Blockchain Lead @Akoin / Blockchain Consultant @PwC / Partner at @BMA
I don’t know if Ethereum will continue on to be as large of a market leader as it is today, but it’s definitely not going anywhere.
I’ve been getting a lot of questions on the interwebz about Ethereum lately. With competitors coming out of the woodwork, people are beginning to wonder if the King of the dApps is at risk of losing the throne.
“Will Ethereum go back up?”
“With NEO, EOS, QTUM, and more, will Ethereum last?”
“Why is Ethereum falling?
“ Do other altcoins competing with it mean Ethereum isn’t going to recover?”
Just because there are some younger and healthier princes in the castle, doesn’t mean they can dethrone the king.
Ethereum was the first platform token to allow the widespread creation of tokens. Before NEO, EOS, and other competitors could even get their white papers out — Ethereum already had several successful ICO’s launch on their platform.
One could bring up the MySpace vs. Facebook argument, MySpace was first too. No one knows what good ole’ Tom is up to these days. But as you’ll see in the charts below, the early mover advantage in this particular case brought the benefit of billions of dollars in support. If MySpace had hit the valuation that Ethereum has before Facebook launched, it’s hard to say how the battle would have turned out.
Another benefit of being a first mover is the developer community that Ethereum has built. By being first, and creating a project that was easier for developers to pick up and add to their toolkit, they’ve created a huge community of active developers constantly looking to improve the platform.
People tend to ignore just how rich and active the developer ecosystem for Ethereum actually is. The developer ecosystem is so rich, you have many people tackling the current big weakness of Ethereum. They also have the ambitious vision of blockchain scaling without any compromises with decentralization.
Thanks to Ethereum’s active developer community, we have creative solutions to the scalability problem being implemented. — Oleg Sergeykin, PhD
Ethereum has superb documentation, and until another project can rival it in that sense, new developers will continue to flock to the Ethereum blockchain.
Not to mention the Ethereum Enterprise Alliance: supported and comprising of several well established and credible companies. Ethereum even has a strong B2B community supporting it.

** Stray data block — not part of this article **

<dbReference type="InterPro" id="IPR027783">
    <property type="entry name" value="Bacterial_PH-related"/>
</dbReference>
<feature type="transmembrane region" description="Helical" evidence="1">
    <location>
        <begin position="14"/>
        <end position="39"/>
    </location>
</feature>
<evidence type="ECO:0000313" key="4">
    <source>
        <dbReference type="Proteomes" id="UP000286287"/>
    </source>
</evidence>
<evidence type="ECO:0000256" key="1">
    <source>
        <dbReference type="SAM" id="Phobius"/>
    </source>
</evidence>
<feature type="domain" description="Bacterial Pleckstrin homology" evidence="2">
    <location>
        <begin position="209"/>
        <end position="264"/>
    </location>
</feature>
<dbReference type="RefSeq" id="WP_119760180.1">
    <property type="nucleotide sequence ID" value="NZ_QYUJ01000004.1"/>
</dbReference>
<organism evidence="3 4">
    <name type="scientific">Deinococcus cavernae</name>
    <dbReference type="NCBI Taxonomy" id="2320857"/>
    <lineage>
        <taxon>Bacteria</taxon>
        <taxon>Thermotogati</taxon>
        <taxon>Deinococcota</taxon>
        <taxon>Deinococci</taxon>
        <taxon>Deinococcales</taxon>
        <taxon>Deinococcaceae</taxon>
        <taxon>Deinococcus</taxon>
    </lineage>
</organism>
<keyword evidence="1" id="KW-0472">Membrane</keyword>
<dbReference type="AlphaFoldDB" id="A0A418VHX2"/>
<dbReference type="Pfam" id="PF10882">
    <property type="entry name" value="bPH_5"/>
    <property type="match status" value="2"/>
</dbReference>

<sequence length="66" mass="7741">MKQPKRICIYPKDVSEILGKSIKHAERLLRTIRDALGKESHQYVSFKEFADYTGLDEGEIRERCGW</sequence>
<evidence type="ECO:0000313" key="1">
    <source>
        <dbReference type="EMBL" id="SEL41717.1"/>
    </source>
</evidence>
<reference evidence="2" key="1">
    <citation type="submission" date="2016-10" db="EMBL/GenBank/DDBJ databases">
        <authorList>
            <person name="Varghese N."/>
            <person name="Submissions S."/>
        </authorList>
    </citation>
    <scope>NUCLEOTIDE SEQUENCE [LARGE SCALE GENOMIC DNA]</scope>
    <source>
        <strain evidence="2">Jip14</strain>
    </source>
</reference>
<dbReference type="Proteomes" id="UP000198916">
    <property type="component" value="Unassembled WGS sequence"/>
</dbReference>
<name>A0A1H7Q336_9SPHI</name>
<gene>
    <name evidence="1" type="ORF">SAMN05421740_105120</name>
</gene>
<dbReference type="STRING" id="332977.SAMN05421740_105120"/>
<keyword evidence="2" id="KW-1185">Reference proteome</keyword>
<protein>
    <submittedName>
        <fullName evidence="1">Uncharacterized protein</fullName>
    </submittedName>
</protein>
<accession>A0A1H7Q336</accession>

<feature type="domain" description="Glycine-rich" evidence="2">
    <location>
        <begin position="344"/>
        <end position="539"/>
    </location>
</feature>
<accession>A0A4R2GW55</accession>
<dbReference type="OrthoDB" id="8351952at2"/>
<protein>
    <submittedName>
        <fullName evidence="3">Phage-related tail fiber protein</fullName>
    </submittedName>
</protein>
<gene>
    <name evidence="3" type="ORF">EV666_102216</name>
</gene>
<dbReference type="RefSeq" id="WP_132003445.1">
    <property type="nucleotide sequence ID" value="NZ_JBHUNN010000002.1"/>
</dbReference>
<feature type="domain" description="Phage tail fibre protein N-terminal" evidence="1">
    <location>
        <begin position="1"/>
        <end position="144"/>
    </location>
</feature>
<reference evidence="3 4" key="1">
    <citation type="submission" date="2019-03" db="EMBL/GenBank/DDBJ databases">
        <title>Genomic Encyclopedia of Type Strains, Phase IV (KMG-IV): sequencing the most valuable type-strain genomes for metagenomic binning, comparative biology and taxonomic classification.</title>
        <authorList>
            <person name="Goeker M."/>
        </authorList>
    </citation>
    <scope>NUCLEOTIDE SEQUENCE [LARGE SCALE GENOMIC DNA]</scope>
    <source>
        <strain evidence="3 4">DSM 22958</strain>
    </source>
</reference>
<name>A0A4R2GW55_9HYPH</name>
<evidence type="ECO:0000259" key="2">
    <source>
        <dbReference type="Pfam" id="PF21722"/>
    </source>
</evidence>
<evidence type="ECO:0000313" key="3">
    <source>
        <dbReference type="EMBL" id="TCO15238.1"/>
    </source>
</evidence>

While a lot of companies claim to be better than Ethereum, that’s all they are at this point, just claims. No one has put their money where there mouth is and really shown how their platform solves the scalability issues of Ethereum. EOS claims to be “Ethereum on Steroids”, that’s literally what E O S stands for. Yet their main net hasn’t launched, and there’s no proof in the pudding so far.
Not to mention the fact that 50% of the EOS supply is held by 10 wallets. It’s far from decentralized at the moment. With that large of a supply being owned by a small group, it’s ripe for manipulation, but that’s another story.
NEO released shortly after Ethereum. I see NEO as the closest competitor, but haven’t seen the volume of dApps necessary for it to really pose a threat.
Ethereum created an onramp for anyone with a decent idea (and unfortunately a lot of people with bad ones) to create their own token. The advent of ERC20 tokens changed the game. Now anyone with a mild understanding of Solidity can tokenize practically anything.
Ethereum is responsible for the ICO craze we saw in 2017, when coins were launching left and right. Sometimes raising 100’s of millions of dollars in funding. In 2017 alone, a total of $6,101,438,558 raised across 871 ICO’s.
Because it is so easy to generate ERC20 tokens, they make up the majority of the capital in the crypto market. If Ethereum were to fail, so would these coins.
While other platforms have different and, arguably, better ways of handling certain parts of the stack, the truth is that 90% of developers and businesses building new blockchain applications are going to do it on the Ethereum platform.
This is a building effect. More developers means more projects, which leads to people making better Dev tools and learning materials, which creates better opportunities to create applications, which creates more developers and projects…. — Brian Schuster
I work with a blockchain accelerator: I know from first hand experience that when a team comes to BlockchainWarehouse to pitch their ICO or Token Sale, they’re always building their project on Ethereum. Even the ones who are going to develop their own protocol and blockchain like mesmr (who by the way are the only company I see being able to take serious shots at Ethereum) are launching their initial project on Ethereum while they build out their own blockchain.
At the end of the day, there is too much money invested in companies built on top of the Ethereum network for ETH to go anywhere, anytime soon.
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